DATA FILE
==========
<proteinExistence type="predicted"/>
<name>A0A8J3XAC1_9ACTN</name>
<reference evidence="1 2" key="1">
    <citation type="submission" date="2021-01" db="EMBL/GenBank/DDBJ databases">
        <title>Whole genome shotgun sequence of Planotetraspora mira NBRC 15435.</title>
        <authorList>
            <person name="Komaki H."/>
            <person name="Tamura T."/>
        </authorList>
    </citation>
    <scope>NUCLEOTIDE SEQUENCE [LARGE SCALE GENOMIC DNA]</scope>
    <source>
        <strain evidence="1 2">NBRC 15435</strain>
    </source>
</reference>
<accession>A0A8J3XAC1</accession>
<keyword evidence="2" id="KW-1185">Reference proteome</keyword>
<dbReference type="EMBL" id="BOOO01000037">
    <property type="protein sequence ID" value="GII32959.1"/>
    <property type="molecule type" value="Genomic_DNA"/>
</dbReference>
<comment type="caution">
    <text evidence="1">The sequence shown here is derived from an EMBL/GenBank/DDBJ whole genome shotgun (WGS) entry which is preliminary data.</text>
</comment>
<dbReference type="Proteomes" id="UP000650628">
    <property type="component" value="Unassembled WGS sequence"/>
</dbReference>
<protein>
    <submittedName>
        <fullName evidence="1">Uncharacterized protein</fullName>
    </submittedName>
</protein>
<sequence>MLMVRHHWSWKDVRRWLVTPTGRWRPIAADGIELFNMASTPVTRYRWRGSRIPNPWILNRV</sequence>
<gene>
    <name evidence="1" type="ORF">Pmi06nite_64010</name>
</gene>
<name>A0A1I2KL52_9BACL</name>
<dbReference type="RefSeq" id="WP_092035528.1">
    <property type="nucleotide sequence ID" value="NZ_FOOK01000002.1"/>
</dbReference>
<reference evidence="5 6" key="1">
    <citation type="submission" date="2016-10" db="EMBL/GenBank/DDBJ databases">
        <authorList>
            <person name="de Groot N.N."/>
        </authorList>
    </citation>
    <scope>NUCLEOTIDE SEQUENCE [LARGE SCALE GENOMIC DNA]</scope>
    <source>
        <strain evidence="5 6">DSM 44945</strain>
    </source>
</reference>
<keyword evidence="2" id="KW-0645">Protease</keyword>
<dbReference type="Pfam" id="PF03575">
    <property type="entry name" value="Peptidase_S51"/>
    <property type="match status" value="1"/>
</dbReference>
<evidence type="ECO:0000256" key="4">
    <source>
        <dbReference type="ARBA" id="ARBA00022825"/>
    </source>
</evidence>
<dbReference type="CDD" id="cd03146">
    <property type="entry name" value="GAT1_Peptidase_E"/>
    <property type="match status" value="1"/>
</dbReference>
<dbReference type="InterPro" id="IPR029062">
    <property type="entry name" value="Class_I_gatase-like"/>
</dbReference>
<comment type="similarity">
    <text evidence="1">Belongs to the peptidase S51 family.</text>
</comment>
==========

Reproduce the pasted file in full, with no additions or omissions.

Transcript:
<proteinExistence type="predicted"/>
<name>A0A8J3XAC1_9ACTN</name>
<reference evidence="1 2" key="1">
    <citation type="submission" date="2021-01" db="EMBL/GenBank/DDBJ databases">
        <title>Whole genome shotgun sequence of Planotetraspora mira NBRC 15435.</title>
        <authorList>
            <person name="Komaki H."/>
            <person name="Tamura T."/>
        </authorList>
    </citation>
    <scope>NUCLEOTIDE SEQUENCE [LARGE SCALE GENOMIC DNA]</scope>
    <source>
        <strain evidence="1 2">NBRC 15435</strain>
    </source>
</reference>
<accession>A0A8J3XAC1</accession>
<keyword evidence="2" id="KW-1185">Reference proteome</keyword>
<dbReference type="EMBL" id="BOOO01000037">
    <property type="protein sequence ID" value="GII32959.1"/>
    <property type="molecule type" value="Genomic_DNA"/>
</dbReference>
<comment type="caution">
    <text evidence="1">The sequence shown here is derived from an EMBL/GenBank/DDBJ whole genome shotgun (WGS) entry which is preliminary data.</text>
</comment>
<dbReference type="Proteomes" id="UP000650628">
    <property type="component" value="Unassembled WGS sequence"/>
</dbReference>
<protein>
    <submittedName>
        <fullName evidence="1">Uncharacterized protein</fullName>
    </submittedName>
</protein>
<sequence>MLMVRHHWSWKDVRRWLVTPTGRWRPIAADGIELFNMASTPVTRYRWRGSRIPNPWILNRV</sequence>
<gene>
    <name evidence="1" type="ORF">Pmi06nite_64010</name>
</gene>
<name>A0A1I2KL52_9BACL</name>
<dbReference type="RefSeq" id="WP_092035528.1">
    <property type="nucleotide sequence ID" value="NZ_FOOK01000002.1"/>
</dbReference>
<reference evidence="5 6" key="1">
    <citation type="submission" date="2016-10" db="EMBL/GenBank/DDBJ databases">
        <authorList>
            <person name="de Groot N.N."/>
        </authorList>
    </citation>
    <scope>NUCLEOTIDE SEQUENCE [LARGE SCALE GENOMIC DNA]</scope>
    <source>
        <strain evidence="5 6">DSM 44945</strain>
    </source>
</reference>
<keyword evidence="2" id="KW-0645">Protease</keyword>
<dbReference type="Pfam" id="PF03575">
    <property type="entry name" value="Peptidase_S51"/>
    <property type="match status" value="1"/>
</dbReference>
<evidence type="ECO:0000256" key="4">
    <source>
        <dbReference type="ARBA" id="ARBA00022825"/>
    </source>
</evidence>
<dbReference type="CDD" id="cd03146">
    <property type="entry name" value="GAT1_Peptidase_E"/>
    <property type="match status" value="1"/>
</dbReference>
<dbReference type="InterPro" id="IPR029062">
    <property type="entry name" value="Class_I_gatase-like"/>
</dbReference>
<comment type="similarity">
    <text evidence="1">Belongs to the peptidase S51 family.</text>
</comment>